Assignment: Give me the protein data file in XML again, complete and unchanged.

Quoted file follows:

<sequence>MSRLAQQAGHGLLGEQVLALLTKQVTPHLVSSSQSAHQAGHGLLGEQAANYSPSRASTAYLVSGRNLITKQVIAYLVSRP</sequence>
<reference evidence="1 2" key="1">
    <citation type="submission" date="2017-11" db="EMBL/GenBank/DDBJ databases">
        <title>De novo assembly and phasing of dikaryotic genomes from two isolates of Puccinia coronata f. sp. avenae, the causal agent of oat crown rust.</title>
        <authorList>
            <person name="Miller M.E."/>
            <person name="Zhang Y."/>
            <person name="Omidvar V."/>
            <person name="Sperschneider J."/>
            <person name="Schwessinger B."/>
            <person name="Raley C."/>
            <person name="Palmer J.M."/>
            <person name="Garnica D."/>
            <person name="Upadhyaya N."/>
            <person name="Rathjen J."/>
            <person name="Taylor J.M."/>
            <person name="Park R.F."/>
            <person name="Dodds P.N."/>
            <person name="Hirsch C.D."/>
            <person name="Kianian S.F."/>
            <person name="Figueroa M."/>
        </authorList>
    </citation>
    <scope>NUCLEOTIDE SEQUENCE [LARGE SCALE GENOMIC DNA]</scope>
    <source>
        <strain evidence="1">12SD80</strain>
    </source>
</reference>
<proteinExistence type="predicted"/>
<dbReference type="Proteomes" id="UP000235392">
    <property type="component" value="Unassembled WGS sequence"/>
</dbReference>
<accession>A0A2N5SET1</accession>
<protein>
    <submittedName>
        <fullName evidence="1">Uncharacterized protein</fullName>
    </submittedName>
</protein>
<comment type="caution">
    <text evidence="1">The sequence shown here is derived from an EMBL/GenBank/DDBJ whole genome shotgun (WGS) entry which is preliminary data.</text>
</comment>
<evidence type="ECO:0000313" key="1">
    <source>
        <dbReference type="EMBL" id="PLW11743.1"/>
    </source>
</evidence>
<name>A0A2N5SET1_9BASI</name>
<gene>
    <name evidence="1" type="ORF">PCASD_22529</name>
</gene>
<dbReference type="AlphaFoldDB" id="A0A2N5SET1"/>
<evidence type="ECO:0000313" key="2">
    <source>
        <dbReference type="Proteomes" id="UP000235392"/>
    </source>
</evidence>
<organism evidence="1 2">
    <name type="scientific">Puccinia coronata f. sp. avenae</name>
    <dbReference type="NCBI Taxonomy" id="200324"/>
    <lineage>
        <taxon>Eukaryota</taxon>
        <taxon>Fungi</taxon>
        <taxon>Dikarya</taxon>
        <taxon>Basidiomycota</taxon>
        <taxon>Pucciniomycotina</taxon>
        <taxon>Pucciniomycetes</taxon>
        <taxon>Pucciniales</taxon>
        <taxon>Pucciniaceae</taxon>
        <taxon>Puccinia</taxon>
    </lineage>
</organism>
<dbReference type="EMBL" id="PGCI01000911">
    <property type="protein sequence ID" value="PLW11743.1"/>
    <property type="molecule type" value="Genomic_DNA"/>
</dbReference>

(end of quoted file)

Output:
<sequence>MSRLAQQAGHGLLGEQVLALLTKQVTPHLVSSSQSAHQAGHGLLGEQAANYSPSRASTAYLVSGRNLITKQVIAYLVSRP</sequence>
<reference evidence="1 2" key="1">
    <citation type="submission" date="2017-11" db="EMBL/GenBank/DDBJ databases">
        <title>De novo assembly and phasing of dikaryotic genomes from two isolates of Puccinia coronata f. sp. avenae, the causal agent of oat crown rust.</title>
        <authorList>
            <person name="Miller M.E."/>
            <person name="Zhang Y."/>
            <person name="Omidvar V."/>
            <person name="Sperschneider J."/>
            <person name="Schwessinger B."/>
            <person name="Raley C."/>
            <person name="Palmer J.M."/>
            <person name="Garnica D."/>
            <person name="Upadhyaya N."/>
            <person name="Rathjen J."/>
            <person name="Taylor J.M."/>
            <person name="Park R.F."/>
            <person name="Dodds P.N."/>
            <person name="Hirsch C.D."/>
            <person name="Kianian S.F."/>
            <person name="Figueroa M."/>
        </authorList>
    </citation>
    <scope>NUCLEOTIDE SEQUENCE [LARGE SCALE GENOMIC DNA]</scope>
    <source>
        <strain evidence="1">12SD80</strain>
    </source>
</reference>
<proteinExistence type="predicted"/>
<dbReference type="Proteomes" id="UP000235392">
    <property type="component" value="Unassembled WGS sequence"/>
</dbReference>
<accession>A0A2N5SET1</accession>
<protein>
    <submittedName>
        <fullName evidence="1">Uncharacterized protein</fullName>
    </submittedName>
</protein>
<comment type="caution">
    <text evidence="1">The sequence shown here is derived from an EMBL/GenBank/DDBJ whole genome shotgun (WGS) entry which is preliminary data.</text>
</comment>
<evidence type="ECO:0000313" key="1">
    <source>
        <dbReference type="EMBL" id="PLW11743.1"/>
    </source>
</evidence>
<name>A0A2N5SET1_9BASI</name>
<gene>
    <name evidence="1" type="ORF">PCASD_22529</name>
</gene>
<dbReference type="AlphaFoldDB" id="A0A2N5SET1"/>
<evidence type="ECO:0000313" key="2">
    <source>
        <dbReference type="Proteomes" id="UP000235392"/>
    </source>
</evidence>
<organism evidence="1 2">
    <name type="scientific">Puccinia coronata f. sp. avenae</name>
    <dbReference type="NCBI Taxonomy" id="200324"/>
    <lineage>
        <taxon>Eukaryota</taxon>
        <taxon>Fungi</taxon>
        <taxon>Dikarya</taxon>
        <taxon>Basidiomycota</taxon>
        <taxon>Pucciniomycotina</taxon>
        <taxon>Pucciniomycetes</taxon>
        <taxon>Pucciniales</taxon>
        <taxon>Pucciniaceae</taxon>
        <taxon>Puccinia</taxon>
    </lineage>
</organism>
<dbReference type="EMBL" id="PGCI01000911">
    <property type="protein sequence ID" value="PLW11743.1"/>
    <property type="molecule type" value="Genomic_DNA"/>
</dbReference>